Gentamicin solution Sigma-Aldrich  G1397-10ML
Hank’s Balanced Salt Solution (HBBS)  Sigma-Aldrich  H6648 Supplemented with EDTA, Glucose, penicillin-streptamicin, gentamicin and fungizone
High molecular weight hyaluronic acid Kind gift by Prof. Ivan Donati
Human endothelial serum free medium  Gibco,  Thermo Fisher Scientific 11111-044 Supplemented with EGF (5 ng/mL), basic FGF (10 ng/mL), and  1% penicillin–streptomycin (Sigma-Aldrich)
Magnesium Chloride Carlo Erba 13446-18-9
Medium 199 with Hank’s salt Sigma-Aldrich  M7653
Penicillin-Streptomycin Sigma-Aldrich  P0781
Time-lapse microscopy  Nikon  Imaging System BioStation IM-Q
Titertek Multiskan ELISA Reader Flow Labs
Trypsin Sigma-Aldrich  T4674

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References

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  3. Ricklin, D., Hajishengallis, G., Yang, K., Lambris, J. D. Complement: a key system for immune surveillance and homeostasis. Nature Immunology. 11, (9), 785-797 (2010).
  4. Bulla, R., et al. C1q acts in the tumour microenvironment as a cancer-promoting factor independently of complement activation. Nature Communications. 7, 10346 (2016).
  5. Winslow, S., Leandersson, K., Edsjo, A., Larsson, C. Prognostic stromal gene signatures in breast cancer. Breast Cancer Research. 17, 23 (2015).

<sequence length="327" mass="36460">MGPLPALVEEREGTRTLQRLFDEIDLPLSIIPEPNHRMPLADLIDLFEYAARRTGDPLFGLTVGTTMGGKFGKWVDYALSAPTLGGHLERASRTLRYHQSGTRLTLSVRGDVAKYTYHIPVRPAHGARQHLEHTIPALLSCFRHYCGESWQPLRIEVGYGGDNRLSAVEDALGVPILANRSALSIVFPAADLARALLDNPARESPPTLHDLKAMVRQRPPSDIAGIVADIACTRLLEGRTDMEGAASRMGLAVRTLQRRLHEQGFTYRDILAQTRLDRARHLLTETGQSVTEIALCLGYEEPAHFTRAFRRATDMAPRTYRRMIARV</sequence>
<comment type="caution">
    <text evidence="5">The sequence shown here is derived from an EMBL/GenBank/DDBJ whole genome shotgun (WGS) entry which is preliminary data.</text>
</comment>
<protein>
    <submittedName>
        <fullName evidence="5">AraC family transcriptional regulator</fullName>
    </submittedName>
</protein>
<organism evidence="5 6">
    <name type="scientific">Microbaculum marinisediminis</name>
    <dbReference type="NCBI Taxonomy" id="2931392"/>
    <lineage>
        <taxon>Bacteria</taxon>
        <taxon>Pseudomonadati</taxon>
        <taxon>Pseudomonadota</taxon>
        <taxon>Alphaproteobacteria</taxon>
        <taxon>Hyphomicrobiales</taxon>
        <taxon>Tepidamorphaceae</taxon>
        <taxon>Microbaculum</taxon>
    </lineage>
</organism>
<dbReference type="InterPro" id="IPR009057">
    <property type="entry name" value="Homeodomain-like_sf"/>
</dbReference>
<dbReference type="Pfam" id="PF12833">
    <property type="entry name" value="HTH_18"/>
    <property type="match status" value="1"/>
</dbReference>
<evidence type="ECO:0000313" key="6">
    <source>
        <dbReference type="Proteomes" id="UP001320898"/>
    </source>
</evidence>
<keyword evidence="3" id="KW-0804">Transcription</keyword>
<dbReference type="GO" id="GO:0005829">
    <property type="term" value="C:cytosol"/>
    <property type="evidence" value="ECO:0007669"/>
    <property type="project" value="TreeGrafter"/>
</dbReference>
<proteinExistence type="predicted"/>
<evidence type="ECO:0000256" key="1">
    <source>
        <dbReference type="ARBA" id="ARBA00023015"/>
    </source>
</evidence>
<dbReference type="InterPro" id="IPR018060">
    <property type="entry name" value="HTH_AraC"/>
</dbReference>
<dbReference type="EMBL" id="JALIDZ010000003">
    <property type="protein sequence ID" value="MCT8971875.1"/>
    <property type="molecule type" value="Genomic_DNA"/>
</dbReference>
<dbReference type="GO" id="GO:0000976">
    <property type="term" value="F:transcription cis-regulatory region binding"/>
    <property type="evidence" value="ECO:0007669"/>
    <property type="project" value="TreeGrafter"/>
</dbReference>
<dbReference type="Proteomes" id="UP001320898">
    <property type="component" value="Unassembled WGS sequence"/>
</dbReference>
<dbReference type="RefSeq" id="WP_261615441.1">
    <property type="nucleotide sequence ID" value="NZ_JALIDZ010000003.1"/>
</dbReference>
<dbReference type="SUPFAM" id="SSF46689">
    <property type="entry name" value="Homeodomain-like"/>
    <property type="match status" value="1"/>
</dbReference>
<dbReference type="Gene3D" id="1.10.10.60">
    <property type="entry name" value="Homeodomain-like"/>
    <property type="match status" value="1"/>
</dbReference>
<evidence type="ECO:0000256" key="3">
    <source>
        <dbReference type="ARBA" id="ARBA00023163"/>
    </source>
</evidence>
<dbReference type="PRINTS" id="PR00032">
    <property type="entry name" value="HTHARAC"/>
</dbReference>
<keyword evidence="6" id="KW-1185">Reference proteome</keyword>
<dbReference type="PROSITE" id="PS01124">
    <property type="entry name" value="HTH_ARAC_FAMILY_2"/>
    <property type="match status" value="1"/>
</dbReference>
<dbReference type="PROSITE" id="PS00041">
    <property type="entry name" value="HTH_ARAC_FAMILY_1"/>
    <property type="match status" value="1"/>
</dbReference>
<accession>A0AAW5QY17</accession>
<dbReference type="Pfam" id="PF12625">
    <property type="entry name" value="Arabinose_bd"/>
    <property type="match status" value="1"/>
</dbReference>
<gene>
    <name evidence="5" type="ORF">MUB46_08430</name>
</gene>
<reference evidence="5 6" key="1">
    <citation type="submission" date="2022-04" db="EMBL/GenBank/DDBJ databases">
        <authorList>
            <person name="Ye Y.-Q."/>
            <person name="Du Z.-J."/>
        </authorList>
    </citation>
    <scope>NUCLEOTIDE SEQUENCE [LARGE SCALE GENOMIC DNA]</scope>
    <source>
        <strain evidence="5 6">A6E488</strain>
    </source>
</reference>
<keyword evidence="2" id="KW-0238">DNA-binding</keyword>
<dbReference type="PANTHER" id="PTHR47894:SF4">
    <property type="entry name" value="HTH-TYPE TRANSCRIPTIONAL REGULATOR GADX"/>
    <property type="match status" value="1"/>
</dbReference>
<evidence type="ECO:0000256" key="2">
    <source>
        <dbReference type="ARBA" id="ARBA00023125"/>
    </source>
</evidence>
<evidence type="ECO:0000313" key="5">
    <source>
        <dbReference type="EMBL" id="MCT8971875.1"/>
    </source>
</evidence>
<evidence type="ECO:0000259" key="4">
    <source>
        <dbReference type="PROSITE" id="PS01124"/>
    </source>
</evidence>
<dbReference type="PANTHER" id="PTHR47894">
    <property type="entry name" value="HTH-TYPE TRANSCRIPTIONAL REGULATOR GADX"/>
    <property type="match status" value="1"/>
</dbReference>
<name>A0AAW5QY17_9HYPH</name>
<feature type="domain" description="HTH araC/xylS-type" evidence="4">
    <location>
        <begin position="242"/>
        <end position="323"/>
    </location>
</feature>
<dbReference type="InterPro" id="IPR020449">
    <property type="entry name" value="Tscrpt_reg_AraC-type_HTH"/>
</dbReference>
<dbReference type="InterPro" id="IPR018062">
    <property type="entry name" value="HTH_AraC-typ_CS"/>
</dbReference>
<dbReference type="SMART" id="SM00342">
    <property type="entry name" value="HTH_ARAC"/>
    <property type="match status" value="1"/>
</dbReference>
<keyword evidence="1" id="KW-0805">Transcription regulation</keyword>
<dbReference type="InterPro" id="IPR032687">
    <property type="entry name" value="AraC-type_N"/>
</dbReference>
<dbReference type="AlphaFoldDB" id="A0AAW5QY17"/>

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  8. Agostinis, C., et al. An alternative role of C1q in cell migration and tissue remodeling: contribution to trophoblast invasion and placental development. Journal of Immunology. 185, (7), 4420-4429 (2010).
  9. Agostinis, C., et al. Complement Protein C1q Binds to Hyaluronic Acid in the Malignant Pleural Mesothelioma Microenvironment and Promotes Tumor Growth. Frontiers in Immunology. 8, 1559 (2017).
  10. Bossi, F., et al. C1q as a unique player in angiogenesis with therapeutic implication in wound healing. Proceedings of the National Academy of Sciences of the United States of America. 111, (11), 4209-4214 (2014).
  11. Hosszu, K. K., et al. Cell surface expression and function of the macromolecular c1 complex on the surface of human monocytes. Frontiers in Immunology. 3, 38 (2012).
  12. Laurent, T. C., Fraser, J. R. Hyaluronan. Journal of the Federation of American Societies for Experimental Biology. 6, (7), 2397-2404 (1992).
  13. Gaboriaud, C., et al. The crystal structure of the globular head of complement protein C1q provides a basis for its versatile recognition properties. Journal of Biological Chemistry. 278, (47), 46974-46982 (2003).
  14. Lam, J., Truong, N. F., Segura, T. Design of cell-matrix interactions in hyaluronic acid hydrogel scaffolds. Acta Biomaterialia. 10, (4), 1571-1580 (2014).